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Existing cedar sided walls nailed to studs without building paper

GBA Editor | Posted in Energy Efficiency and Durability on

We’re remodeling a garage into a studio and want to “seal” (while allowing breathing) the exterior walls and then insulate. The siding is in pretty good shape (a few cracks) and is nailed directly to the studs. What is best for sealing the cracks? And can we insulate without building paper? Is there a way to install a wrap of some sort without removing the siding?
Thanks.

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Replies

  1. Riversong | | #1

    If there is no sheathing, what is creating shear (racking) resistance?

    Some might suggest open-cell spray foam to air seal and insulate, but that would not allow the siding the breathe as it should.

    I would recommend removing and salvaging the existing siding, installing plywood (not OSB) sheathing, 15# felt and re-installing the siding. Then you can insulate with dense-pack borate-treated cellulose (breathable, fire-retardant, insect and rodent resistant), though depending on your climate zone you may have to thicken the walls with cross-hatching in order to meet minimum R-value standards. Finish with air-tight drywall and latex vapor retarder primer.

  2. Hunter Dendy | | #2

    Based on your goals I would consider- strips of cedar breather (or sim) on the back of the siding (between studs), then a thin layer of rigid insulation to start the thermal and keep the 'breather' open, then fill the rest with closed cell foam (higher r-value per inch since you have limited depth, plus added rigidity). Of course as Robert mentioned, it will all depend on your climate zone R-value standards and vapor barrier req's. You should also check with the foam mfg'r to make sure it's expansion won't crush the 'breather' material. I'm just assuming the racking resistance is handled by let-in bracing since it's standing....if not and you've just been lucky all this time....you could sheath the inside with plywood- assuming your local code official is OK with it. It's hard to say if all of this would be cheaper or easier than Robert's method.

  3. Julie | | #3

    Thank you both for your helpful responses.
    The garage was built maybe in the 30's or even earlier without a foundation. In 1992 a big windstorm (60 mph gusts) blew the heavy old barn doors that were facing the wind all over the yard and also moved the bottom of one of the bearing walls (end to the wind) about 2 feet outside the garage perimeter so that the wall appeared to be held up by the top plate connection with the roof. (The roof structure is trusses). We had the wall put back in place and the building jacked up so a foundation could be put under it. Most of the cedar siding survived this, not to mention the structure itself...we have definitely been lucky all this time.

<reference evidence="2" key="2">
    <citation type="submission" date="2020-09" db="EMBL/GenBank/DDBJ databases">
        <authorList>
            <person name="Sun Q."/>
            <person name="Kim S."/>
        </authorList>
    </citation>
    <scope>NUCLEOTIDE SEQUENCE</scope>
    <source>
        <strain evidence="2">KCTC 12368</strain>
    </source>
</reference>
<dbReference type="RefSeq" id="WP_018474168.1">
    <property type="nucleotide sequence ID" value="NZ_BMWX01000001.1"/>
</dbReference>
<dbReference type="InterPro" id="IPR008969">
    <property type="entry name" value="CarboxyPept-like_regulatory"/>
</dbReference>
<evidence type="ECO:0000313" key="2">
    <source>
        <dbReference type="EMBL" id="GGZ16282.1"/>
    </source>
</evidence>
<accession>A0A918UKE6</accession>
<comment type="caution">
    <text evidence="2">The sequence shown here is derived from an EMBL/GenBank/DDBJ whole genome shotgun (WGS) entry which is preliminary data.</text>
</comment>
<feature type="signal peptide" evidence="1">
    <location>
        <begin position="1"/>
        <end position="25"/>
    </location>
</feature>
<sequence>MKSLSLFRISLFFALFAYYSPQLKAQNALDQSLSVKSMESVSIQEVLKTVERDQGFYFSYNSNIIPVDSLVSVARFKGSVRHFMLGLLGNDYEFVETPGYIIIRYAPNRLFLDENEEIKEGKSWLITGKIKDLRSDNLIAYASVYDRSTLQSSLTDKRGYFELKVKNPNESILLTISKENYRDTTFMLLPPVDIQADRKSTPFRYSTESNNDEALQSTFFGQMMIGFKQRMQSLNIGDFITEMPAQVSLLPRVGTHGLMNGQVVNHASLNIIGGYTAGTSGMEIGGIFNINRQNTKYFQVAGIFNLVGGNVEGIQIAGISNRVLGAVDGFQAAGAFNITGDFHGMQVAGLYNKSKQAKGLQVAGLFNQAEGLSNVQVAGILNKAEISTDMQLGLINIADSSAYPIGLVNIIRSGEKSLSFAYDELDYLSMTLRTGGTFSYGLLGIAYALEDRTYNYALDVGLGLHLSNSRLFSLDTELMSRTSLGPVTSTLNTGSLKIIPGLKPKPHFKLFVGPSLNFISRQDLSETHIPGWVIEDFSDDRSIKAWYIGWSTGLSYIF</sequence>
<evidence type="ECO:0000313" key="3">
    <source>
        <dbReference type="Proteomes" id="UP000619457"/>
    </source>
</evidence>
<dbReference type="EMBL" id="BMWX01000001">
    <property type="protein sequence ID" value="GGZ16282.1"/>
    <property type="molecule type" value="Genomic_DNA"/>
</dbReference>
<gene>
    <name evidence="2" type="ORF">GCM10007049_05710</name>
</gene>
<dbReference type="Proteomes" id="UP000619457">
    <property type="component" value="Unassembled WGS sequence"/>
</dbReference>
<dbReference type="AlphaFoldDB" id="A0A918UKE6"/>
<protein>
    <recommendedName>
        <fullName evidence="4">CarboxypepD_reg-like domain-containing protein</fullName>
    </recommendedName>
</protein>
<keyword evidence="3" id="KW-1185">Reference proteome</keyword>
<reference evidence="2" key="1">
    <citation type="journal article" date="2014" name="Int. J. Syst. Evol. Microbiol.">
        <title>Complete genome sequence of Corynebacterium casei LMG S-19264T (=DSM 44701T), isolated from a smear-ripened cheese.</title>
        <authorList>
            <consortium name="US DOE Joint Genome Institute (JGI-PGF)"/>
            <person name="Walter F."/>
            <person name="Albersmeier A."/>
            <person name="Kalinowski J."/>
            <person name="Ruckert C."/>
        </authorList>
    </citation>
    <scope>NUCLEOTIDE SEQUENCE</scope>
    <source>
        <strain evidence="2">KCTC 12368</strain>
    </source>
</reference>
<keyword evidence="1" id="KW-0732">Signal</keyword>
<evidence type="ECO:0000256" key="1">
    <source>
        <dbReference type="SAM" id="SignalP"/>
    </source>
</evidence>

However, no one has spent much time out there for the most part and since we are changing that, I'm sure it would be a good idea to install sheathing for the shear factor, and thank you both for pointing this out. I'm afraid the siding won't make it through a removal process though, so I'm thinking of trying Hunter's solution to save the siding. I checked the building code (Seattle) and plywood is allowed for interior walls.

  4. Brett Moyer | | #4

    Julie,
    You said that you poured a foundation under the building. What were the original bearing walls resting on? What was used to fasten the walls to the new concrete foundation? OSB/plywood sheathing will help for racking, but do little for uplift, sliding, and overturning forces.
    Sounds like you may also invest in some Simpson anchors to fasten the bottom plate to the foundation.

  5. Julie | | #5

    Hi Brett,
    I think the bearing walls were originally just set down onto gravel, though there may have been a few concrete blocks under them too. After the wind storm, the walls were bolted to the new foundation after the building was lowered back down. Thanks.

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